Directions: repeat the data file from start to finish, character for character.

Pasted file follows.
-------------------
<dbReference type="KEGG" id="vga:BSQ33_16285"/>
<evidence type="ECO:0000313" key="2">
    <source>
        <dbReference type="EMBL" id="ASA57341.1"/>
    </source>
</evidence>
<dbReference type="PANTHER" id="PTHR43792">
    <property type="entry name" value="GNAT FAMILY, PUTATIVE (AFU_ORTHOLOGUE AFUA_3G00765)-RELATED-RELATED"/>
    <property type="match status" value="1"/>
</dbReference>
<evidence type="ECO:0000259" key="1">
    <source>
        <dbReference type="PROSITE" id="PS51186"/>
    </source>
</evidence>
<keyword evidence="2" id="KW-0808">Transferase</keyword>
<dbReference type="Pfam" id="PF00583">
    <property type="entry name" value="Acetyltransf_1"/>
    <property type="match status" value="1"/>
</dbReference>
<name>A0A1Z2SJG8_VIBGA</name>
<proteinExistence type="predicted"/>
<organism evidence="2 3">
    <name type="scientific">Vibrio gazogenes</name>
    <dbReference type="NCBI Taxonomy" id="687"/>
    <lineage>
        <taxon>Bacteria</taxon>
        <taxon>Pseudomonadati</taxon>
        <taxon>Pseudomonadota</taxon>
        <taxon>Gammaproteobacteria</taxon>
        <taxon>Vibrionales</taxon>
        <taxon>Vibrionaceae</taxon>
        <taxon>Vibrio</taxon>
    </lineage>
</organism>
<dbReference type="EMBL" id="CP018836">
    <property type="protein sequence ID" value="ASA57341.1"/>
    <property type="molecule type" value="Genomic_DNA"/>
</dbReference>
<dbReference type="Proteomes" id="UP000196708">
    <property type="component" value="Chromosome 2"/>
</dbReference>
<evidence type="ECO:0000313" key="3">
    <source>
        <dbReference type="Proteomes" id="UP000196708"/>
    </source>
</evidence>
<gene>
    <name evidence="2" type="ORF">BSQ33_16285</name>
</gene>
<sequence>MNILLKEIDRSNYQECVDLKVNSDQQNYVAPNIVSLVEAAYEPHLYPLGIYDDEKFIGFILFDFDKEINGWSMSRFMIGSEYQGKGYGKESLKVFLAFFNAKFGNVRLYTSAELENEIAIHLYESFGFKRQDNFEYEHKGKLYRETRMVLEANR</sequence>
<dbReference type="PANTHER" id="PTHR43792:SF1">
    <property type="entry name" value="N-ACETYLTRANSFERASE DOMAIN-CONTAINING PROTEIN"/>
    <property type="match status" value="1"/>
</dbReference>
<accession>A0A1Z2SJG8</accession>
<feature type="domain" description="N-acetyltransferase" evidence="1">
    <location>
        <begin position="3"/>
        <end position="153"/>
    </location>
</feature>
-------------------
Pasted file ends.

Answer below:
<dbReference type="KEGG" id="vga:BSQ33_16285"/>
<evidence type="ECO:0000313" key="2">
    <source>
        <dbReference type="EMBL" id="ASA57341.1"/>
    </source>
</evidence>
<dbReference type="PANTHER" id="PTHR43792">
    <property type="entry name" value="GNAT FAMILY, PUTATIVE (AFU_ORTHOLOGUE AFUA_3G00765)-RELATED-RELATED"/>
    <property type="match status" value="1"/>
</dbReference>
<evidence type="ECO:0000259" key="1">
    <source>
        <dbReference type="PROSITE" id="PS51186"/>
    </source>
</evidence>
<keyword evidence="2" id="KW-0808">Transferase</keyword>
<dbReference type="Pfam" id="PF00583">
    <property type="entry name" value="Acetyltransf_1"/>
    <property type="match status" value="1"/>
</dbReference>
<name>A0A1Z2SJG8_VIBGA</name>
<proteinExistence type="predicted"/>
<organism evidence="2 3">
    <name type="scientific">Vibrio gazogenes</name>
    <dbReference type="NCBI Taxonomy" id="687"/>
    <lineage>
        <taxon>Bacteria</taxon>
        <taxon>Pseudomonadati</taxon>
        <taxon>Pseudomonadota</taxon>
        <taxon>Gammaproteobacteria</taxon>
        <taxon>Vibrionales</taxon>
        <taxon>Vibrionaceae</taxon>
        <taxon>Vibrio</taxon>
    </lineage>
</organism>
<dbReference type="EMBL" id="CP018836">
    <property type="protein sequence ID" value="ASA57341.1"/>
    <property type="molecule type" value="Genomic_DNA"/>
</dbReference>
<dbReference type="Proteomes" id="UP000196708">
    <property type="component" value="Chromosome 2"/>
</dbReference>
<evidence type="ECO:0000313" key="3">
    <source>
        <dbReference type="Proteomes" id="UP000196708"/>
    </source>
</evidence>
<gene>
    <name evidence="2" type="ORF">BSQ33_16285</name>
</gene>
<sequence>MNILLKEIDRSNYQECVDLKVNSDQQNYVAPNIVSLVEAAYEPHLYPLGIYDDEKFIGFILFDFDKEINGWSMSRFMIGSEYQGKGYGKESLKVFLAFFNAKFGNVRLYTSAELENEIAIHLYESFGFKRQDNFEYEHKGKLYRETRMVLEANR</sequence>
<dbReference type="PANTHER" id="PTHR43792:SF1">
    <property type="entry name" value="N-ACETYLTRANSFERASE DOMAIN-CONTAINING PROTEIN"/>
    <property type="match status" value="1"/>
</dbReference>
<accession>A0A1Z2SJG8</accession>
<feature type="domain" description="N-acetyltransferase" evidence="1">
    <location>
        <begin position="3"/>
        <end position="153"/>
    </location>
</feature>